Sometimes limitation is an issue of caseload. I remember, years ago walking into a Department of Social Services office as a guardian ad litem and seeing the files stacked on desks. Nothing but survival mode seems possible in such a work situation. When you bump into the limitations of time and being human, it is hard to think about unlimited.

Has your team ever asked unlimited questions like, “If there were no boundaries, what would we pursue?” or “What would we do If we had the full freedom and capacity to do what we wanted?” The “impossible-minded” won’t let you ask these questions. Discussions that hypothetically remove boundaries, and foster full freedom and full capacity dreaming make no sense.

Naysayers miss the point. Knowing where you would go in unlimited circumstances sets you up to back-cast and work through the potential barriers. They can be helpful if they will let the dreamers dream until it’s time to talk details. Envisioning what can happen with unimpeded pathways can lead to seeing possibilities you never would have otherwise.

It’s possible to have unlimited vision and visibility of an idea and make surface approaches, but not have ventured into deeper and more extensive exploration.

When you explore the unexplored you will see what has never been seen. Maybe dreamed about, but not seen. A high level of willingness to go where you have never been to explore the possibilities that are there can bring a big shift to finding new ways forward.

Trailblazers are people who create pathways into new places so that others can follow. If you have ever been on a mountain trail where you see colored squares on trees, rocks, or handrails along the way, those are trail blazes to help guide you.[i] Someone went ahead of you and put those there, marking the path for many more to follow with confidence. Someone had to go first. Trailblazers go first.

Having been discussed isn’t fully explored. The first person who made it to the top of Mt. Everest certainly had many conversations about the trip and what it would be like. Preparations had to be made. He could stand at the bottom of the mountain with ideas of what was at the top but did not know until he walked there.

Some of our solar system’s planets have only had a spacecraft orbit or fly-by, not a spacecraft or probe landing to gather on-the-planet data. Earth is the only planet where humans have been for extensive exploration. Unexplored leaves much that is undiscovered. We need to keep looking if we desire the information necessary to help our neighbors and communities become strong and healthy. Don’t be afraid to test the edges of what is currently known about your area of expertise and work.

The known edge of the universe is probably not the edge of the universe. What we see is what has been discovered. We don’t know what we don’t know. Undiscovered does not mean undiscoverable. It only tells us that the undiscovered is beyond the strongest telescope, microscope, or the greatest mind up to this point. Not yet doesn’t mean never, which means possibility remains.

Back to an earlier team question: “What would we do If we had the full freedom and capacity to do what we wanted?” Teams that never ask this question leave many options undiscovered in their hearts and minds.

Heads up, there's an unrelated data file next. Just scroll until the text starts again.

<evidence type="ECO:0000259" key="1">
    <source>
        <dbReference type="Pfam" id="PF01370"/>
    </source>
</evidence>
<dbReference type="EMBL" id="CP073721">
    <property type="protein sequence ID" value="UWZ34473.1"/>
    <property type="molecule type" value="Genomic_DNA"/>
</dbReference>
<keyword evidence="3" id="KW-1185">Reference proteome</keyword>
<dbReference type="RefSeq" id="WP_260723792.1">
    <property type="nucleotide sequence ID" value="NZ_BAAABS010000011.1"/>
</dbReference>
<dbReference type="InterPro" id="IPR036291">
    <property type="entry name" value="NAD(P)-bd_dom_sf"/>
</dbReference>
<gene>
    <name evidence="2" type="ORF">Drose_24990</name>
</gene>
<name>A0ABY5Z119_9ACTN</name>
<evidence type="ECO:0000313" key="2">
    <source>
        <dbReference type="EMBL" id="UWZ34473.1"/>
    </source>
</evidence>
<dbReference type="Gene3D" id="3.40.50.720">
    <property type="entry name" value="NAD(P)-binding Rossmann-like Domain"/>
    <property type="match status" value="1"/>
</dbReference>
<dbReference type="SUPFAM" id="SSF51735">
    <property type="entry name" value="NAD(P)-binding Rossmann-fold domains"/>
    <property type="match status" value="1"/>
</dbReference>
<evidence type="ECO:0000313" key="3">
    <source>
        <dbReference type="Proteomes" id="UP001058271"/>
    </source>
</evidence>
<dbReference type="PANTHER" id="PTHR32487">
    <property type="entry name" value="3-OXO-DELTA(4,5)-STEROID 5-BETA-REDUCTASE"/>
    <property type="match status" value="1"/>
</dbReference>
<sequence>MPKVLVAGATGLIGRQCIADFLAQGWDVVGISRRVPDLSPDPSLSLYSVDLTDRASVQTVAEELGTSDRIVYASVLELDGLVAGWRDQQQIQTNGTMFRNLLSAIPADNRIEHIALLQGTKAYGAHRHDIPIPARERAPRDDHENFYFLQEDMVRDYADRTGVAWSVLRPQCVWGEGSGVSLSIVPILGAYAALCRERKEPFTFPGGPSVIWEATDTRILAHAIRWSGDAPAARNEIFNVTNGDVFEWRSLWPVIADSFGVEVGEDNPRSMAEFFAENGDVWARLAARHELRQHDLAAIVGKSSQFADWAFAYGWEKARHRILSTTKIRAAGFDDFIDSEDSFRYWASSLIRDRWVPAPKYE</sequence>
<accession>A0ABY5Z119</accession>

Dreaming conversations lead to the discovery of new ideas, new language, new approaches, new relationships, new resources, and new community impact. I’m not saying live your days in a daydream. But don’t you think you could dream more? What solutions do you and your team or collaborative community need to discover? Sometimes the discovery isn’t the individual elements of the solution, but the best combination of the elements. It could all be right in front of you, you just haven’t discovered the right mix.

Fear can keep us from discovering. Fear of the unknown is deeply real to some. If that is you, don’t settle, and don’t do it alone. Find a patient dreamer who will walk with you into some new spaces. Allow childlike wonder to begin to emerge. Start with being unleashed from fear and see what happens from there. Again, you might need some help with that. Who do you know that tends to be fearless? Invest some time with him or her. Find a counselor or coach. Discover yourself.

Give the discovery journey some time and opportunity. Don’t set it to the side saying, “We don’t have time for that.” We need to make time by stopping some things that are wasting time. Shed the leashes, take down the walls and fences, explore, and discover some new people, places, and options. 

Someone needs to see what others don’t and risk what others won’t. Will you blaze the trail? Will you build the launching pads and vehicles for the explorations to discover the answers that are there for your community? Will it be you?

Action Points

  • Who do you need to have an honest conversation with about how you feel leashed or limited? Schedule the appointment, and go prepared with the reasonable actions you desire.
  • What would you/we do If you/we had the full capacity to do what you/we wanted to?
  • Change the language from brainstorming to team dream sessions. Set a regular rhythm of team dream sessions at least every two months. Start investing in and building out those ideas.
  • Do you want to overcome impossible? Will you be the one who sees what others don’t and risks what others won’t?
  • If you are interested in helping to populate an online forum for conversations that foster this type of practical discussion, I invite you to join Collective Community Impact.
  • Need help? Reach out.

[i] https://www.americantrails.org/resources/faq-when-and-where-to-use-blazes-or-markers

[i] https://spaceflightnow.com/2024/06/05/live-coverage-nasa-boeing-and-ula-prepare-third-launch-attempt-of-the-starliner-crew-flight-test/


Do you desire to strengthen your CharityTracker or OasisInsight network to new levels of collaboration and impact? Reach out to Chuck today to schedule your conversation: chuck@simonsolutions.com

ED645C80-CA25-41C2-8B6E-A6E7FA346EC1_1_201_aDr. Chuck Coward serves as Community Impact Specialist for Simon Solutions, Inc. Chuck has invested over 35 years in fostering human and community development from a variety of places and roles, including as a pastor, non-profit Executive Director, Director of Development, businessman, consultant, university professor, The Struggle Coach, and the founder of Entrusted Foundation. Serving to make people and communities stronger is his great passion. Chuck is the proud husband to Anita, dad to four, and granddaddy to eight.